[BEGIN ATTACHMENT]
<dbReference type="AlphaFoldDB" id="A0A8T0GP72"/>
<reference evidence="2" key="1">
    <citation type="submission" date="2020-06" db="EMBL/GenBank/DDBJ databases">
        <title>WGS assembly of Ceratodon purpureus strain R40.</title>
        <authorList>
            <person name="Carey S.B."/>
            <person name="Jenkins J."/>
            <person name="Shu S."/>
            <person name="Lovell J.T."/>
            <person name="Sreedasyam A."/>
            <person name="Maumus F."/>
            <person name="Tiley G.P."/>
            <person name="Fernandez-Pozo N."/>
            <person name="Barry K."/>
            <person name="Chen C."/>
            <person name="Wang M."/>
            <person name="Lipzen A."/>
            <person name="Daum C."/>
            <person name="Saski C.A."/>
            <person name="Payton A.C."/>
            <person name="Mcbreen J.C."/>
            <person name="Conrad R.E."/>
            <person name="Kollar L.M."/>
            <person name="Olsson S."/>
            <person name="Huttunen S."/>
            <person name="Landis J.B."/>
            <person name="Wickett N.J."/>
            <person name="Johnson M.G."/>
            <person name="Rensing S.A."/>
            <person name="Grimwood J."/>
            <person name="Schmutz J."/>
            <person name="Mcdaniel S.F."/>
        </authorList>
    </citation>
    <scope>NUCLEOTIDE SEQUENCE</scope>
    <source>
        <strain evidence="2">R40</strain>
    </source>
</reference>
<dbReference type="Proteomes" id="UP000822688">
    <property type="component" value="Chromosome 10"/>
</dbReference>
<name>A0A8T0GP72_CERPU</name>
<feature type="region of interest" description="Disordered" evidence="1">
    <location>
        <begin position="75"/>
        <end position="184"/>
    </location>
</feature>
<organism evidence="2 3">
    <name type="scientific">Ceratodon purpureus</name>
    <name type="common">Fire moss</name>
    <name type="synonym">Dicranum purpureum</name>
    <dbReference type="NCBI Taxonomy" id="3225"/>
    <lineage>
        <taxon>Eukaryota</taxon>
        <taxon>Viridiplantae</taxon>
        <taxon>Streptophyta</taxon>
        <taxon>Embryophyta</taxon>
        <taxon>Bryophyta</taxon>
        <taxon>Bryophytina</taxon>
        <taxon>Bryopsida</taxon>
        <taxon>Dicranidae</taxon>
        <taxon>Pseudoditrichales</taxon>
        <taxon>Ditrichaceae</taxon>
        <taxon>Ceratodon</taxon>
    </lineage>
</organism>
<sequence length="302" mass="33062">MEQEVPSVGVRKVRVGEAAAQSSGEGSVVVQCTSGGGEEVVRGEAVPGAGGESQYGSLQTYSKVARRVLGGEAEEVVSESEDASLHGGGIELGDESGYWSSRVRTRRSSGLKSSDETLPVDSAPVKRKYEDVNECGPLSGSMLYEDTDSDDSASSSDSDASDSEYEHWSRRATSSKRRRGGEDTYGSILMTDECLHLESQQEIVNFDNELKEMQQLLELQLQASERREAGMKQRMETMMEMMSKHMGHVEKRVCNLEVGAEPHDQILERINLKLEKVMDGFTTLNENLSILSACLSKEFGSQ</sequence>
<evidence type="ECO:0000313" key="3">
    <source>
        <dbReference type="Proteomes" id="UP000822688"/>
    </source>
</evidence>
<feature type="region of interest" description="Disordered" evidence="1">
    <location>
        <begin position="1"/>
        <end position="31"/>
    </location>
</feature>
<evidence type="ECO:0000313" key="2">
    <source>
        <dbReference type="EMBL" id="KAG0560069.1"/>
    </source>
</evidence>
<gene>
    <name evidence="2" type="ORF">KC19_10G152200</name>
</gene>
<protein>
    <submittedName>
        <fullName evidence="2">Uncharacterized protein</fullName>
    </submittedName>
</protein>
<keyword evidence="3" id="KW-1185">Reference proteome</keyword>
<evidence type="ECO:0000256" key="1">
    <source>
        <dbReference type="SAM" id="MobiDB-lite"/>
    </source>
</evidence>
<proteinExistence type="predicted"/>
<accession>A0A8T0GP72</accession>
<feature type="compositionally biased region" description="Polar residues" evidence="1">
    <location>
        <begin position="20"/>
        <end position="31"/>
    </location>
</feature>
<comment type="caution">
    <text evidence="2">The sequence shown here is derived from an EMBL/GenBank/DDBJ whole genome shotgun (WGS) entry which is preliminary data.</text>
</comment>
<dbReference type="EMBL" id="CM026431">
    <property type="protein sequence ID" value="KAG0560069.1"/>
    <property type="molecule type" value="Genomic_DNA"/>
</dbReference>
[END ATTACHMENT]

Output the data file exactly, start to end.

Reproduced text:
<dbReference type="AlphaFoldDB" id="A0A8T0GP72"/>
<reference evidence="2" key="1">
    <citation type="submission" date="2020-06" db="EMBL/GenBank/DDBJ databases">
        <title>WGS assembly of Ceratodon purpureus strain R40.</title>
        <authorList>
            <person name="Carey S.B."/>
            <person name="Jenkins J."/>
            <person name="Shu S."/>
            <person name="Lovell J.T."/>
            <person name="Sreedasyam A."/>
            <person name="Maumus F."/>
            <person name="Tiley G.P."/>
            <person name="Fernandez-Pozo N."/>
            <person name="Barry K."/>
            <person name="Chen C."/>
            <person name="Wang M."/>
            <person name="Lipzen A."/>
            <person name="Daum C."/>
            <person name="Saski C.A."/>
            <person name="Payton A.C."/>
            <person name="Mcbreen J.C."/>
            <person name="Conrad R.E."/>
            <person name="Kollar L.M."/>
            <person name="Olsson S."/>
            <person name="Huttunen S."/>
            <person name="Landis J.B."/>
            <person name="Wickett N.J."/>
            <person name="Johnson M.G."/>
            <person name="Rensing S.A."/>
            <person name="Grimwood J."/>
            <person name="Schmutz J."/>
            <person name="Mcdaniel S.F."/>
        </authorList>
    </citation>
    <scope>NUCLEOTIDE SEQUENCE</scope>
    <source>
        <strain evidence="2">R40</strain>
    </source>
</reference>
<dbReference type="Proteomes" id="UP000822688">
    <property type="component" value="Chromosome 10"/>
</dbReference>
<name>A0A8T0GP72_CERPU</name>
<feature type="region of interest" description="Disordered" evidence="1">
    <location>
        <begin position="75"/>
        <end position="184"/>
    </location>
</feature>
<organism evidence="2 3">
    <name type="scientific">Ceratodon purpureus</name>
    <name type="common">Fire moss</name>
    <name type="synonym">Dicranum purpureum</name>
    <dbReference type="NCBI Taxonomy" id="3225"/>
    <lineage>
        <taxon>Eukaryota</taxon>
        <taxon>Viridiplantae</taxon>
        <taxon>Streptophyta</taxon>
        <taxon>Embryophyta</taxon>
        <taxon>Bryophyta</taxon>
        <taxon>Bryophytina</taxon>
        <taxon>Bryopsida</taxon>
        <taxon>Dicranidae</taxon>
        <taxon>Pseudoditrichales</taxon>
        <taxon>Ditrichaceae</taxon>
        <taxon>Ceratodon</taxon>
    </lineage>
</organism>
<sequence length="302" mass="33062">MEQEVPSVGVRKVRVGEAAAQSSGEGSVVVQCTSGGGEEVVRGEAVPGAGGESQYGSLQTYSKVARRVLGGEAEEVVSESEDASLHGGGIELGDESGYWSSRVRTRRSSGLKSSDETLPVDSAPVKRKYEDVNECGPLSGSMLYEDTDSDDSASSSDSDASDSEYEHWSRRATSSKRRRGGEDTYGSILMTDECLHLESQQEIVNFDNELKEMQQLLELQLQASERREAGMKQRMETMMEMMSKHMGHVEKRVCNLEVGAEPHDQILERINLKLEKVMDGFTTLNENLSILSACLSKEFGSQ</sequence>
<evidence type="ECO:0000313" key="3">
    <source>
        <dbReference type="Proteomes" id="UP000822688"/>
    </source>
</evidence>
<feature type="region of interest" description="Disordered" evidence="1">
    <location>
        <begin position="1"/>
        <end position="31"/>
    </location>
</feature>
<evidence type="ECO:0000313" key="2">
    <source>
        <dbReference type="EMBL" id="KAG0560069.1"/>
    </source>
</evidence>
<gene>
    <name evidence="2" type="ORF">KC19_10G152200</name>
</gene>
<protein>
    <submittedName>
        <fullName evidence="2">Uncharacterized protein</fullName>
    </submittedName>
</protein>
<keyword evidence="3" id="KW-1185">Reference proteome</keyword>
<evidence type="ECO:0000256" key="1">
    <source>
        <dbReference type="SAM" id="MobiDB-lite"/>
    </source>
</evidence>
<proteinExistence type="predicted"/>
<accession>A0A8T0GP72</accession>
<feature type="compositionally biased region" description="Polar residues" evidence="1">
    <location>
        <begin position="20"/>
        <end position="31"/>
    </location>
</feature>
<comment type="caution">
    <text evidence="2">The sequence shown here is derived from an EMBL/GenBank/DDBJ whole genome shotgun (WGS) entry which is preliminary data.</text>
</comment>
<dbReference type="EMBL" id="CM026431">
    <property type="protein sequence ID" value="KAG0560069.1"/>
    <property type="molecule type" value="Genomic_DNA"/>
</dbReference>